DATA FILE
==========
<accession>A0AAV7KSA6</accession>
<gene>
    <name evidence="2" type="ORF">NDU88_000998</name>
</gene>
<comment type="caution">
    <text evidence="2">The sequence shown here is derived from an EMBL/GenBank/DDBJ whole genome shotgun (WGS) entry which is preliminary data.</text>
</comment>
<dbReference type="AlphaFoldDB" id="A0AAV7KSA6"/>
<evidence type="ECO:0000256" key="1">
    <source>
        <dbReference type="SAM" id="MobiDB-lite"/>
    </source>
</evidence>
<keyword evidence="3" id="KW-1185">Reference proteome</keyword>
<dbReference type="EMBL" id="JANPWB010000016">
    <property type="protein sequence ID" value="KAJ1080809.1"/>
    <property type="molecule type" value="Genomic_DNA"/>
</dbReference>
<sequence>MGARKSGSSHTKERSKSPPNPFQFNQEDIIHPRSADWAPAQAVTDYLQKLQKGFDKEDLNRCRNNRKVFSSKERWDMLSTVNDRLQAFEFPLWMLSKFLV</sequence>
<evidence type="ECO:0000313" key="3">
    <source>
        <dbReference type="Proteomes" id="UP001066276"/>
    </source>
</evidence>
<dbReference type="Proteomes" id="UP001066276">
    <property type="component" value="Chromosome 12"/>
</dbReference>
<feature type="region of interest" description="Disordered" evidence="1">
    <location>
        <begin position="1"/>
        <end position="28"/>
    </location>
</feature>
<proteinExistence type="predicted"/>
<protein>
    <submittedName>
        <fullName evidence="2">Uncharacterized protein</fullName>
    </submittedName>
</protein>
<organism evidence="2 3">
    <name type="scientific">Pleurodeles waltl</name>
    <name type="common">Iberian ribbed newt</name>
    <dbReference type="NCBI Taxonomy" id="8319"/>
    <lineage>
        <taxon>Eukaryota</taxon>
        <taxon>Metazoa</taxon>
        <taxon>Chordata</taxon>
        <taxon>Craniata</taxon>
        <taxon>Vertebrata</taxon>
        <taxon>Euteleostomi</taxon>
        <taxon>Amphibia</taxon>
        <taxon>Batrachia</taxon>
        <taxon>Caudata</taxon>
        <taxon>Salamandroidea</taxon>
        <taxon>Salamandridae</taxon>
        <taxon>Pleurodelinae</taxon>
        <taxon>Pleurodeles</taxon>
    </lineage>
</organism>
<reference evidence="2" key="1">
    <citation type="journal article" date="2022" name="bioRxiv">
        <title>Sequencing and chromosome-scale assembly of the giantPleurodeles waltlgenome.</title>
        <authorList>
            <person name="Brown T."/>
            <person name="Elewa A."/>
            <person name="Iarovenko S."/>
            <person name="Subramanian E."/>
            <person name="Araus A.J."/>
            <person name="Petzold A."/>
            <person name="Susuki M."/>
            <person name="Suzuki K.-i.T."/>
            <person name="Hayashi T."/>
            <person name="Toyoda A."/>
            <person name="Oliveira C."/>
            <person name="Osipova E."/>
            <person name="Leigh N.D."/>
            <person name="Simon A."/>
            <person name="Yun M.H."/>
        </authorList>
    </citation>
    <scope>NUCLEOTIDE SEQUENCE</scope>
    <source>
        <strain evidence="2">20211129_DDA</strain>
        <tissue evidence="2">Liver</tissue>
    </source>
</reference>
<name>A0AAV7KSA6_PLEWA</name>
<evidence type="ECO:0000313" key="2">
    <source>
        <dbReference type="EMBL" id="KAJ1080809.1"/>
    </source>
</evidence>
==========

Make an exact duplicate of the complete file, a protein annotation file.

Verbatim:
<accession>A0AAV7KSA6</accession>
<gene>
    <name evidence="2" type="ORF">NDU88_000998</name>
</gene>
<comment type="caution">
    <text evidence="2">The sequence shown here is derived from an EMBL/GenBank/DDBJ whole genome shotgun (WGS) entry which is preliminary data.</text>
</comment>
<dbReference type="AlphaFoldDB" id="A0AAV7KSA6"/>
<evidence type="ECO:0000256" key="1">
    <source>
        <dbReference type="SAM" id="MobiDB-lite"/>
    </source>
</evidence>
<keyword evidence="3" id="KW-1185">Reference proteome</keyword>
<dbReference type="EMBL" id="JANPWB010000016">
    <property type="protein sequence ID" value="KAJ1080809.1"/>
    <property type="molecule type" value="Genomic_DNA"/>
</dbReference>
<sequence>MGARKSGSSHTKERSKSPPNPFQFNQEDIIHPRSADWAPAQAVTDYLQKLQKGFDKEDLNRCRNNRKVFSSKERWDMLSTVNDRLQAFEFPLWMLSKFLV</sequence>
<evidence type="ECO:0000313" key="3">
    <source>
        <dbReference type="Proteomes" id="UP001066276"/>
    </source>
</evidence>
<dbReference type="Proteomes" id="UP001066276">
    <property type="component" value="Chromosome 12"/>
</dbReference>
<feature type="region of interest" description="Disordered" evidence="1">
    <location>
        <begin position="1"/>
        <end position="28"/>
    </location>
</feature>
<proteinExistence type="predicted"/>
<protein>
    <submittedName>
        <fullName evidence="2">Uncharacterized protein</fullName>
    </submittedName>
</protein>
<organism evidence="2 3">
    <name type="scientific">Pleurodeles waltl</name>
    <name type="common">Iberian ribbed newt</name>
    <dbReference type="NCBI Taxonomy" id="8319"/>
    <lineage>
        <taxon>Eukaryota</taxon>
        <taxon>Metazoa</taxon>
        <taxon>Chordata</taxon>
        <taxon>Craniata</taxon>
        <taxon>Vertebrata</taxon>
        <taxon>Euteleostomi</taxon>
        <taxon>Amphibia</taxon>
        <taxon>Batrachia</taxon>
        <taxon>Caudata</taxon>
        <taxon>Salamandroidea</taxon>
        <taxon>Salamandridae</taxon>
        <taxon>Pleurodelinae</taxon>
        <taxon>Pleurodeles</taxon>
    </lineage>
</organism>
<reference evidence="2" key="1">
    <citation type="journal article" date="2022" name="bioRxiv">
        <title>Sequencing and chromosome-scale assembly of the giantPleurodeles waltlgenome.</title>
        <authorList>
            <person name="Brown T."/>
            <person name="Elewa A."/>
            <person name="Iarovenko S."/>
            <person name="Subramanian E."/>
            <person name="Araus A.J."/>
            <person name="Petzold A."/>
            <person name="Susuki M."/>
            <person name="Suzuki K.-i.T."/>
            <person name="Hayashi T."/>
            <person name="Toyoda A."/>
            <person name="Oliveira C."/>
            <person name="Osipova E."/>
            <person name="Leigh N.D."/>
            <person name="Simon A."/>
            <person name="Yun M.H."/>
        </authorList>
    </citation>
    <scope>NUCLEOTIDE SEQUENCE</scope>
    <source>
        <strain evidence="2">20211129_DDA</strain>
        <tissue evidence="2">Liver</tissue>
    </source>
</reference>
<name>A0AAV7KSA6_PLEWA</name>
<evidence type="ECO:0000313" key="2">
    <source>
        <dbReference type="EMBL" id="KAJ1080809.1"/>
    </source>
</evidence>